The concept of combining voice and percussion is an intriguing one, fusing the two oldest instruments known to man. In practice, as performed by the Oratorio Chorale, under Emily Isaacson, with percussionists Nate Tucker and Jonathan Hess, it made for an evening of fascinating works, but without the emotional effect one has come to expect of the chorale in recent years.
One of the most interesting offerings on the program was a clever work called “Glamour,” by Casey Cangelosi, for small percussion instruments and a metronome. In the hands of Jonathan Hess, it was a tour de force of complex rhythmic patterns around and through the strict beats of the metronome, divided into groups of six by a bell before each bar.
Equally fine in its exploration of percussion’s descriptive possibilities was Nate Tucker’s “Nocturne on a Drought,” played by the composer. Every measure bespeaks dryness, a desert landscape with cactus-shaped spikes. It is scored for vibraphone, electric guitar, electronics, auxiliary percussion and a bucket of water, although the latter did nothing to alleviate thirst.
In program notes, Tucker wrote that the work was intended to comment not only on the current drought in California, but also on the dearth of community in a wired world. It did that very well.
The most successful melding of voice and percussion was in a setting of a Jim Togeas poem, “A Depth We Cannot Sound,” by Timothy Takach, which was given its Maine premiere. Scored for choir, vibraphone, marimba and large tom (bass drum), it conveys a sense of wonder at the mystery of the natural world, in spite of scientific explanations.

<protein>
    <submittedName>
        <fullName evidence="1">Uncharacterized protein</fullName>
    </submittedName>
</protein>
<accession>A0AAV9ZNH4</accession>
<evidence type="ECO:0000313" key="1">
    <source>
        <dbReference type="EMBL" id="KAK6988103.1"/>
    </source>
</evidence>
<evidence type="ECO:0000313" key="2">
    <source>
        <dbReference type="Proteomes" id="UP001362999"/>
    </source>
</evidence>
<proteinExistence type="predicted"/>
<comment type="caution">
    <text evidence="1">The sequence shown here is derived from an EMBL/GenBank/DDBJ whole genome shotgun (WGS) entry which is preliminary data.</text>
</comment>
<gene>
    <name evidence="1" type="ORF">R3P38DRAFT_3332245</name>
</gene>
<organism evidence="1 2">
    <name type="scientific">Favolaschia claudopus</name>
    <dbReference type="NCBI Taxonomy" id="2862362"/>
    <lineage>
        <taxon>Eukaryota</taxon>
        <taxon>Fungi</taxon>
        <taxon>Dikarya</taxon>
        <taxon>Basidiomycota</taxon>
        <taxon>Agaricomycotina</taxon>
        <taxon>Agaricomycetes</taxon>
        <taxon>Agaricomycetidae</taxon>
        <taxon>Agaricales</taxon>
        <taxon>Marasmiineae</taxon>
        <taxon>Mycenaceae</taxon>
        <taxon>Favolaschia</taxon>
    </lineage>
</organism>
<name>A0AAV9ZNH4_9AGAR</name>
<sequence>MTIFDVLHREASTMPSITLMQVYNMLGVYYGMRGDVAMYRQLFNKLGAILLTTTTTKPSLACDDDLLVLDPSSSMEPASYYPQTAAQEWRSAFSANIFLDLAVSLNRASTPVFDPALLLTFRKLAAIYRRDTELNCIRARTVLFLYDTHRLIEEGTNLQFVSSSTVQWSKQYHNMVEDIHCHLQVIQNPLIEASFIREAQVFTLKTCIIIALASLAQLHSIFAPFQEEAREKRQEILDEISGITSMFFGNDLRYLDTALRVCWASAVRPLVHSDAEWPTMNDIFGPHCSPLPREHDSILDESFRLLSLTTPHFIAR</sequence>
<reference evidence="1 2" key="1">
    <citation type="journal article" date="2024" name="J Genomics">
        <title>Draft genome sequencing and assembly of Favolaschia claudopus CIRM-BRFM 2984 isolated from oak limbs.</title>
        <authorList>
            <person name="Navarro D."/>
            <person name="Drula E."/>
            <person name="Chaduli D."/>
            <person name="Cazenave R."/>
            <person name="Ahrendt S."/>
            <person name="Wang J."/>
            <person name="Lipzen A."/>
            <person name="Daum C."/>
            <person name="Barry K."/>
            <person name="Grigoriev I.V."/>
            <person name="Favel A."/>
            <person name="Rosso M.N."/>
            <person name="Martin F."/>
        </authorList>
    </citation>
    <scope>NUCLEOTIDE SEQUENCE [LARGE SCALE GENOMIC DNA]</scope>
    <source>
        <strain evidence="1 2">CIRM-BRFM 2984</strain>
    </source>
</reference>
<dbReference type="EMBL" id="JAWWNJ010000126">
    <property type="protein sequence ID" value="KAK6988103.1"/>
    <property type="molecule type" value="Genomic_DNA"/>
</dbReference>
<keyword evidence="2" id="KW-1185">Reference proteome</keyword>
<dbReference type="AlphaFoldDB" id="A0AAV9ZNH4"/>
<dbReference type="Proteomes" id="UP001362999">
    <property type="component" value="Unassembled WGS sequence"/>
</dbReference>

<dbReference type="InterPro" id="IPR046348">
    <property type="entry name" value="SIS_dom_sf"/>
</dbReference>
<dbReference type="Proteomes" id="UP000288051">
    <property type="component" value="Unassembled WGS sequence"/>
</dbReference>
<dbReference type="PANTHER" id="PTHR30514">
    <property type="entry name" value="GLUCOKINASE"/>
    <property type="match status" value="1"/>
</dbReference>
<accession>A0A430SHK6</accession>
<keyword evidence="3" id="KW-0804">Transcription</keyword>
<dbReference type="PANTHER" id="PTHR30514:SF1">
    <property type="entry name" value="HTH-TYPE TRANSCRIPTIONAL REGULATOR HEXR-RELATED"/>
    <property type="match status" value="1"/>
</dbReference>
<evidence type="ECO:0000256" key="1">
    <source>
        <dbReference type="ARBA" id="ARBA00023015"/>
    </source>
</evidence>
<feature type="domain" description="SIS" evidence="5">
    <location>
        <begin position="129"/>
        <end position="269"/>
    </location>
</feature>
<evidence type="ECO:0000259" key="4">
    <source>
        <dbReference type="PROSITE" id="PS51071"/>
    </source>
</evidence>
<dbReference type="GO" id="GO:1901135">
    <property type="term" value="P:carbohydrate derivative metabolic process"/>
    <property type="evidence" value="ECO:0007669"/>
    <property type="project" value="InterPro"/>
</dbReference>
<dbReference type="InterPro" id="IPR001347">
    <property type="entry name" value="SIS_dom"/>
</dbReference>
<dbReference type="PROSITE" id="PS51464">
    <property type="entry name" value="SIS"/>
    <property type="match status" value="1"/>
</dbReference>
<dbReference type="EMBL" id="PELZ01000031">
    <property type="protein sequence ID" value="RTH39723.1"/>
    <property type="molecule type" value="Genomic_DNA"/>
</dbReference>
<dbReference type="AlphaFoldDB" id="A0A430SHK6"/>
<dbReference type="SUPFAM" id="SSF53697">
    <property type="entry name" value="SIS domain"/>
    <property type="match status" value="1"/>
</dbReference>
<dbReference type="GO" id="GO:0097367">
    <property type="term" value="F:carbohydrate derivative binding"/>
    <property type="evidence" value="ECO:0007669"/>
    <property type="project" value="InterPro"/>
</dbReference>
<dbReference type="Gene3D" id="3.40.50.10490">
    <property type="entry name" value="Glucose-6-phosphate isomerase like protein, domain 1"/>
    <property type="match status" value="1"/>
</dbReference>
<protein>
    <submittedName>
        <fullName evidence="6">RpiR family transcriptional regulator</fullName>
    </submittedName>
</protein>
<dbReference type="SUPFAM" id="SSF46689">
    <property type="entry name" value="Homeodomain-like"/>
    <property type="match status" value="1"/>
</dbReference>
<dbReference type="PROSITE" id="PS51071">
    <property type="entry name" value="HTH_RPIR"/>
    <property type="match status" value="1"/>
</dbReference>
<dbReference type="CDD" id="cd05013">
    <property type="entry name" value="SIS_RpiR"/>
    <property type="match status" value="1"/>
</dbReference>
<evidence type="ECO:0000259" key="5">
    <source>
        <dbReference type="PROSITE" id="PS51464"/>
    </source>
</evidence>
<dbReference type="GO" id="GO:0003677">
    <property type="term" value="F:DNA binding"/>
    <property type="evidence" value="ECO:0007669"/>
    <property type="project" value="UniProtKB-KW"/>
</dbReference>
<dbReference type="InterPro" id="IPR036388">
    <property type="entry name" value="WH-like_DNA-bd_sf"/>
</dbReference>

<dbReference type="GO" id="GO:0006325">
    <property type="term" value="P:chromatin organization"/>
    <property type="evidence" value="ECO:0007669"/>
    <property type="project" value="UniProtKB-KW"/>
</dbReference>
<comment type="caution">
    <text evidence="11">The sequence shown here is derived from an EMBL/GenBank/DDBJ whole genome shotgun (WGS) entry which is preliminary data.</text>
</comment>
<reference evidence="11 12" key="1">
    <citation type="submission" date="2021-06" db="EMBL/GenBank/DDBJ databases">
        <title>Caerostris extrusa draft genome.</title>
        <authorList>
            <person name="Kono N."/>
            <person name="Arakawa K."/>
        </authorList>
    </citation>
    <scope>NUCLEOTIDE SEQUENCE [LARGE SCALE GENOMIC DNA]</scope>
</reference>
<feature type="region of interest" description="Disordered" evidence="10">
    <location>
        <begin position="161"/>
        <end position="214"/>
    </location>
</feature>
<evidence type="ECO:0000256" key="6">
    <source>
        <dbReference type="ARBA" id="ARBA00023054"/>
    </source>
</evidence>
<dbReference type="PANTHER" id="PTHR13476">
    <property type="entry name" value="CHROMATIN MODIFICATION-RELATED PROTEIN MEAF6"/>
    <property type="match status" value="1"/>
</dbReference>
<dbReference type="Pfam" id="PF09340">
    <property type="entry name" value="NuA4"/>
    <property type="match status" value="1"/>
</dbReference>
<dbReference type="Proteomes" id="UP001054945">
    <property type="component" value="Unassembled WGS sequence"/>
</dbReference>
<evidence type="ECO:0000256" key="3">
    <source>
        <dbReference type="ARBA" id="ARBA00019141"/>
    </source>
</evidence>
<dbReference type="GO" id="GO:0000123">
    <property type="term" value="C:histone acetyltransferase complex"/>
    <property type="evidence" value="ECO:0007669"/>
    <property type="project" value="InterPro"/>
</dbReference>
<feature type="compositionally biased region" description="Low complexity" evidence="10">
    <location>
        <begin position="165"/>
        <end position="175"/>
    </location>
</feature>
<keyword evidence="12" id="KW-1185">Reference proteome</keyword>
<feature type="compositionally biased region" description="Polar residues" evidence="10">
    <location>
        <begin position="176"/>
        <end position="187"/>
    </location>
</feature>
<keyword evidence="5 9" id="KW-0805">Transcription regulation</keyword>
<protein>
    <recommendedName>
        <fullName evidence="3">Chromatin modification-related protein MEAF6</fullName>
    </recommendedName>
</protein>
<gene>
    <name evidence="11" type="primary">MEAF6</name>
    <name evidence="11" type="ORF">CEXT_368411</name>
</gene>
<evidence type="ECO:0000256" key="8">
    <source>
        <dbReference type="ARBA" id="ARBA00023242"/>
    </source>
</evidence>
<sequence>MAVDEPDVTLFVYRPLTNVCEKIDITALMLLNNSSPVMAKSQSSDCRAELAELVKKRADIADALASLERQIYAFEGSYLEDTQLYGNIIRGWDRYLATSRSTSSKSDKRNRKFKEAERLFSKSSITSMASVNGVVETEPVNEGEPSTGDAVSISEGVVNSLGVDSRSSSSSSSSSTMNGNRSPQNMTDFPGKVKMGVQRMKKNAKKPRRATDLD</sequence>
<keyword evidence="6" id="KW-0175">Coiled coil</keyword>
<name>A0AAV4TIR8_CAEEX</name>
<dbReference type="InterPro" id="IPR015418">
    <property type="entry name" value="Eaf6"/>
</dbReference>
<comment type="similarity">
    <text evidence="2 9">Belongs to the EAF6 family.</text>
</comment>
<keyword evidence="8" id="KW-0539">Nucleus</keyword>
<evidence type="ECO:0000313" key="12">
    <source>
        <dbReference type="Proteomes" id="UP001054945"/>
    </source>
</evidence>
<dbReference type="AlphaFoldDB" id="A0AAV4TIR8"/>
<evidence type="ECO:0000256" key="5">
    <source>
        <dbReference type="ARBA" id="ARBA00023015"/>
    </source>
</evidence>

The concert began with settings, by Peter Klatzow, of five poems by Stephen Watson based on concepts of the San people, who inhabited Southern Africa for 5,000 years. Entitled “Return of the Moon,” it is a celebration of the San and an elegy for the destruction of their culture.
The percussion in this case is the marimba, played at the premiere by Dame Evelyn Glennie. The voices of the tribe were sung by a male sextet, the King’s Singers. Something seems to have been lost in the arrangement for full choir, perhaps a stronger bass voice.
In conclusion, the chorale did its best (which is very good indeed) with the violent contrasts and descriptive scoring of “Odi et Amo” (“I Hate and I Love”), Dominick Argento’s setting of five verses by Roman poet Gaius Valerius Catullus.
The work could be a score for a soap opera. Argento misses the entire point of Catullus, which is to poke fun at his amours by blowing them up into affairs of the gods. Argento is best at illuminating the passages depicting the sweet evanescence of romance, where percussion is a hindrance, while taking the depths of the poet’s despair entirely too loudly and seriously. He also fails to convey Catullus’ characteristic choppy meter, best exemplified by Carl Orff’s “Carmina Burana,” where percussion would be right at home.
That said, the chorale’s power and dynamic range are still phenomenal. Let us hope that they will be used to better purpose in the next concert.
WHAT: Oratorio Chorale
WHERE: Unitarian Universalist Church, Brunswick
DATE REVIEWED: June 6